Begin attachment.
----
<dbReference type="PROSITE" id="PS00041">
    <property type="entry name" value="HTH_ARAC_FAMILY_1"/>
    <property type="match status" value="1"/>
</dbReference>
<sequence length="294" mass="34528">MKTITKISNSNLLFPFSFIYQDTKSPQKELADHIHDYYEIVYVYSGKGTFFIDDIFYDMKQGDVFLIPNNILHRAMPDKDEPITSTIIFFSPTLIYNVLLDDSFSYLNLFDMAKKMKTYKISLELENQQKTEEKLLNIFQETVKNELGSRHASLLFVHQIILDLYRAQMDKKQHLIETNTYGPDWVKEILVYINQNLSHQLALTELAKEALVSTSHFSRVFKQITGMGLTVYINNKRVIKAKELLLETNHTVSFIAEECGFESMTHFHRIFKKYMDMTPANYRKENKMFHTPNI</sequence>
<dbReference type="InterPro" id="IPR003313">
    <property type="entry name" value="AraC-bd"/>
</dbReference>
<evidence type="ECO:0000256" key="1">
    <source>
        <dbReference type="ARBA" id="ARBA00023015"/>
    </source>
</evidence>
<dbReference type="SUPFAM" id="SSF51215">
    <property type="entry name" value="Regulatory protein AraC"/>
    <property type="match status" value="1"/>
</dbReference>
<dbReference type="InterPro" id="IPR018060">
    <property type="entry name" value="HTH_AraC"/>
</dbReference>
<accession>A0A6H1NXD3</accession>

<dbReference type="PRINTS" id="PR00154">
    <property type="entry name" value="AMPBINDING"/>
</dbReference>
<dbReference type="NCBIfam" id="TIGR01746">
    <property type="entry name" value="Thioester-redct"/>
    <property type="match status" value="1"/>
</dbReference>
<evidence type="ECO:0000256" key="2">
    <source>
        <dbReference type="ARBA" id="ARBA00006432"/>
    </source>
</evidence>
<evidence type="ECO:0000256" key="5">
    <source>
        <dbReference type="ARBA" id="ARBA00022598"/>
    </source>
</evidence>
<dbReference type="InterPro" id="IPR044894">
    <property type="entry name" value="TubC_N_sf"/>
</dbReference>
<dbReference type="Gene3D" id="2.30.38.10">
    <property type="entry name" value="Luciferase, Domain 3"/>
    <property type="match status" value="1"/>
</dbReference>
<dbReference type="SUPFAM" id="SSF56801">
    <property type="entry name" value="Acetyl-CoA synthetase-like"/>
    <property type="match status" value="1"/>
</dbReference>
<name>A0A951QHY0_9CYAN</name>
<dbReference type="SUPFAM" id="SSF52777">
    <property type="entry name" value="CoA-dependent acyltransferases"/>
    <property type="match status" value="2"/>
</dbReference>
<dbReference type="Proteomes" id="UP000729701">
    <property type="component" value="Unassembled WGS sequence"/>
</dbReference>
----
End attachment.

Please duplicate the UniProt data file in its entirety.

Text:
<dbReference type="PROSITE" id="PS00041">
    <property type="entry name" value="HTH_ARAC_FAMILY_1"/>
    <property type="match status" value="1"/>
</dbReference>
<sequence length="294" mass="34528">MKTITKISNSNLLFPFSFIYQDTKSPQKELADHIHDYYEIVYVYSGKGTFFIDDIFYDMKQGDVFLIPNNILHRAMPDKDEPITSTIIFFSPTLIYNVLLDDSFSYLNLFDMAKKMKTYKISLELENQQKTEEKLLNIFQETVKNELGSRHASLLFVHQIILDLYRAQMDKKQHLIETNTYGPDWVKEILVYINQNLSHQLALTELAKEALVSTSHFSRVFKQITGMGLTVYINNKRVIKAKELLLETNHTVSFIAEECGFESMTHFHRIFKKYMDMTPANYRKENKMFHTPNI</sequence>
<dbReference type="InterPro" id="IPR003313">
    <property type="entry name" value="AraC-bd"/>
</dbReference>
<evidence type="ECO:0000256" key="1">
    <source>
        <dbReference type="ARBA" id="ARBA00023015"/>
    </source>
</evidence>
<dbReference type="SUPFAM" id="SSF51215">
    <property type="entry name" value="Regulatory protein AraC"/>
    <property type="match status" value="1"/>
</dbReference>
<dbReference type="InterPro" id="IPR018060">
    <property type="entry name" value="HTH_AraC"/>
</dbReference>
<accession>A0A6H1NXD3</accession>

<dbReference type="PRINTS" id="PR00154">
    <property type="entry name" value="AMPBINDING"/>
</dbReference>
<dbReference type="NCBIfam" id="TIGR01746">
    <property type="entry name" value="Thioester-redct"/>
    <property type="match status" value="1"/>
</dbReference>
<evidence type="ECO:0000256" key="2">
    <source>
        <dbReference type="ARBA" id="ARBA00006432"/>
    </source>
</evidence>
<evidence type="ECO:0000256" key="5">
    <source>
        <dbReference type="ARBA" id="ARBA00022598"/>
    </source>
</evidence>
<dbReference type="InterPro" id="IPR044894">
    <property type="entry name" value="TubC_N_sf"/>
</dbReference>
<dbReference type="Gene3D" id="2.30.38.10">
    <property type="entry name" value="Luciferase, Domain 3"/>
    <property type="match status" value="1"/>
</dbReference>
<dbReference type="SUPFAM" id="SSF56801">
    <property type="entry name" value="Acetyl-CoA synthetase-like"/>
    <property type="match status" value="1"/>
</dbReference>
<name>A0A951QHY0_9CYAN</name>
<dbReference type="SUPFAM" id="SSF52777">
    <property type="entry name" value="CoA-dependent acyltransferases"/>
    <property type="match status" value="2"/>
</dbReference>
<dbReference type="Proteomes" id="UP000729701">
    <property type="component" value="Unassembled WGS sequence"/>
</dbReference>